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I am wondering how would I convert the OpenCV C++ standard cv::Mat type to Qimage. I have been searching around, but have no luck. I have found some code that converts the IPlimage to Qimage, but that is not what I want. Thanks

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It will be useful if such code exists, but there are some issues in writing it: cv::Mat support more data types than QImage, cv::Mat supports multiple channels, should the data be copied or wrapped around the original data... –  Hristo Hristov Feb 17 '11 at 9:36
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8 Answers

Here is code for 24bit RGB and grayscale floating point. Easily adjustable for other types. It is as efficient as it gets.

QImage Mat2QImage(const cv::Mat3b &src) {
        QImage dest(src.cols, src.rows, QImage::Format_ARGB32);
        for (int y = 0; y < src.rows; ++y) {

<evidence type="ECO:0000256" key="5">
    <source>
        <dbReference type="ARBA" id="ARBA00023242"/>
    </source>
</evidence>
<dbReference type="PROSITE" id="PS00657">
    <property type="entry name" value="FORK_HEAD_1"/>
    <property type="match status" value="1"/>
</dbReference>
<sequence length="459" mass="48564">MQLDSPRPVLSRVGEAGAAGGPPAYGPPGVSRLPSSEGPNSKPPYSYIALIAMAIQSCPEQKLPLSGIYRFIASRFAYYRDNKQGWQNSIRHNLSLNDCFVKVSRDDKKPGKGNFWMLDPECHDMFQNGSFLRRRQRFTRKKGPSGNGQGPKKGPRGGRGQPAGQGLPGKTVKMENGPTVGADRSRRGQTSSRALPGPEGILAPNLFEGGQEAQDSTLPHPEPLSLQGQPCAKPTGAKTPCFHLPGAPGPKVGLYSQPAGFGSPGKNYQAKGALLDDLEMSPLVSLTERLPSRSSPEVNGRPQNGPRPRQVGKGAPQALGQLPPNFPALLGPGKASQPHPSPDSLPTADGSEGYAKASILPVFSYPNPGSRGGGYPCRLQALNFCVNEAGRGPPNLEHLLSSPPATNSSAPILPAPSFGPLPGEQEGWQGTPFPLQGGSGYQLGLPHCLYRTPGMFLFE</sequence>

const cv::Vec3b *srcrow = src[y];
                QRgb *destrow = (QRgb*)dest.scanLine(y);
                for (int x = 0; x < src.cols; ++x) {
                        destrow[x] = qRgba(srcrow[x][2], srcrow[x][1], srcrow[x][0], 255);
                }
        }
        return dest;
}


QImage Mat2QImage(const cv::Mat_<double> &src)
{
        double scale = 255.0;
        QImage dest(src.cols, src.rows, QImage::Format_ARGB32);
        for (int y = 0; y < src.rows; ++y) {
                const double *srcrow = src[y];
                QRgb *destrow = (QRgb*)dest.scanLine(y);
                for (int x = 0; x < src.cols; ++x) {
                        unsigned int color = srcrow[x] * scale;
                        destrow[x] = qRgba(color, color, color, 255);
                }
        }
        return dest;
}